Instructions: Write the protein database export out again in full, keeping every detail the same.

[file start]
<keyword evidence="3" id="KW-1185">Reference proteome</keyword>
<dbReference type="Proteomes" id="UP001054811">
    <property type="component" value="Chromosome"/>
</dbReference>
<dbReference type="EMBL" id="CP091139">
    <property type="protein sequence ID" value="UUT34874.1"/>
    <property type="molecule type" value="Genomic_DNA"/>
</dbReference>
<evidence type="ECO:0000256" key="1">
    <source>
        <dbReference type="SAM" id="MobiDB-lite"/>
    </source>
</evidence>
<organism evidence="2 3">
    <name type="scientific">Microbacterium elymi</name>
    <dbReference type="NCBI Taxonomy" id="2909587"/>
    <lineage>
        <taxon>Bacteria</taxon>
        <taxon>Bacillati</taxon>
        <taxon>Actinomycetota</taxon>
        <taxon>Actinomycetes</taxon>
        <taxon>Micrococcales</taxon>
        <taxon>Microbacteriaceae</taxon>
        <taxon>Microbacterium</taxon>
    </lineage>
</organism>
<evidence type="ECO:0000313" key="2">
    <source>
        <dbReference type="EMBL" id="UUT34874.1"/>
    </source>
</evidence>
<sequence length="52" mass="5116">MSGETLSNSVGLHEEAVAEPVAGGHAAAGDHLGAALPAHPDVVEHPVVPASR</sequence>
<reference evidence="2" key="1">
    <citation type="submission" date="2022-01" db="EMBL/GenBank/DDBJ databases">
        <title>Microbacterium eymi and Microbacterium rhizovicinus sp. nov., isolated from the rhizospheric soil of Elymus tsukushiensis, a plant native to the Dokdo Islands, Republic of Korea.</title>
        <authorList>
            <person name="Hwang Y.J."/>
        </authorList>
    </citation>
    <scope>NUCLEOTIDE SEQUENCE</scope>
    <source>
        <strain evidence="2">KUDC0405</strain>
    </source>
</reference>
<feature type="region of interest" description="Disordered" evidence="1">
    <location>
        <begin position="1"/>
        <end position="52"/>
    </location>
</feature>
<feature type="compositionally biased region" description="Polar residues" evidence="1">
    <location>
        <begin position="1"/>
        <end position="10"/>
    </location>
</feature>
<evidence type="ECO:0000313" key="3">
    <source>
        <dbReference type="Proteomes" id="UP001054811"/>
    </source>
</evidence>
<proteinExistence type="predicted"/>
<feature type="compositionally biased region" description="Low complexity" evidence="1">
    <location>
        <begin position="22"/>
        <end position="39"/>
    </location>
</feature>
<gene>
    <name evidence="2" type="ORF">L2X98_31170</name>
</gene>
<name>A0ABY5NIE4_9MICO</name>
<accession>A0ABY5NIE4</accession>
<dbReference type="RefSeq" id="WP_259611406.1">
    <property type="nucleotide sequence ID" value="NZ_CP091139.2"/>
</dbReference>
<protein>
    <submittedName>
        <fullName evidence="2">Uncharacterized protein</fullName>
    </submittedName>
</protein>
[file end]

<keyword evidence="3" id="KW-1185">Reference proteome</keyword>
<dbReference type="Proteomes" id="UP001054811">
    <property type="component" value="Chromosome"/>
</dbReference>
<dbReference type="EMBL" id="CP091139">
    <property type="protein sequence ID" value="UUT34874.1"/>
    <property type="molecule type" value="Genomic_DNA"/>
</dbReference>
<evidence type="ECO:0000256" key="1">
    <source>
        <dbReference type="SAM" id="MobiDB-lite"/>
    </source>
</evidence>
<organism evidence="2 3">
    <name type="scientific">Microbacterium elymi</name>
    <dbReference type="NCBI Taxonomy" id="2909587"/>
    <lineage>
        <taxon>Bacteria</taxon>
        <taxon>Bacillati</taxon>
        <taxon>Actinomycetota</taxon>
        <taxon>Actinomycetes</taxon>
        <taxon>Micrococcales</taxon>
        <taxon>Microbacteriaceae</taxon>
        <taxon>Microbacterium</taxon>
    </lineage>
</organism>
<evidence type="ECO:0000313" key="2">
    <source>
        <dbReference type="EMBL" id="UUT34874.1"/>
    </source>
</evidence>
<sequence length="52" mass="5116">MSGETLSNSVGLHEEAVAEPVAGGHAAAGDHLGAALPAHPDVVEHPVVPASR</sequence>
<reference evidence="2" key="1">
    <citation type="submission" date="2022-01" db="EMBL/GenBank/DDBJ databases">
        <title>Microbacterium eymi and Microbacterium rhizovicinus sp. nov., isolated from the rhizospheric soil of Elymus tsukushiensis, a plant native to the Dokdo Islands, Republic of Korea.</title>
        <authorList>
            <person name="Hwang Y.J."/>
        </authorList>
    </citation>
    <scope>NUCLEOTIDE SEQUENCE</scope>
    <source>
        <strain evidence="2">KUDC0405</strain>
    </source>
</reference>
<feature type="region of interest" description="Disordered" evidence="1">
    <location>
        <begin position="1"/>
        <end position="52"/>
    </location>
</feature>
<feature type="compositionally biased region" description="Polar residues" evidence="1">
    <location>
        <begin position="1"/>
        <end position="10"/>
    </location>
</feature>
<evidence type="ECO:0000313" key="3">
    <source>
        <dbReference type="Proteomes" id="UP001054811"/>
    </source>
</evidence>
<proteinExistence type="predicted"/>
<feature type="compositionally biased region" description="Low complexity" evidence="1">
    <location>
        <begin position="22"/>
        <end position="39"/>
    </location>
</feature>
<gene>
    <name evidence="2" type="ORF">L2X98_31170</name>
</gene>
<name>A0ABY5NIE4_9MICO</name>
<accession>A0ABY5NIE4</accession>
<dbReference type="RefSeq" id="WP_259611406.1">
    <property type="nucleotide sequence ID" value="NZ_CP091139.2"/>
</dbReference>
<protein>
    <submittedName>
        <fullName evidence="2">Uncharacterized protein</fullName>
    </submittedName>
</protein>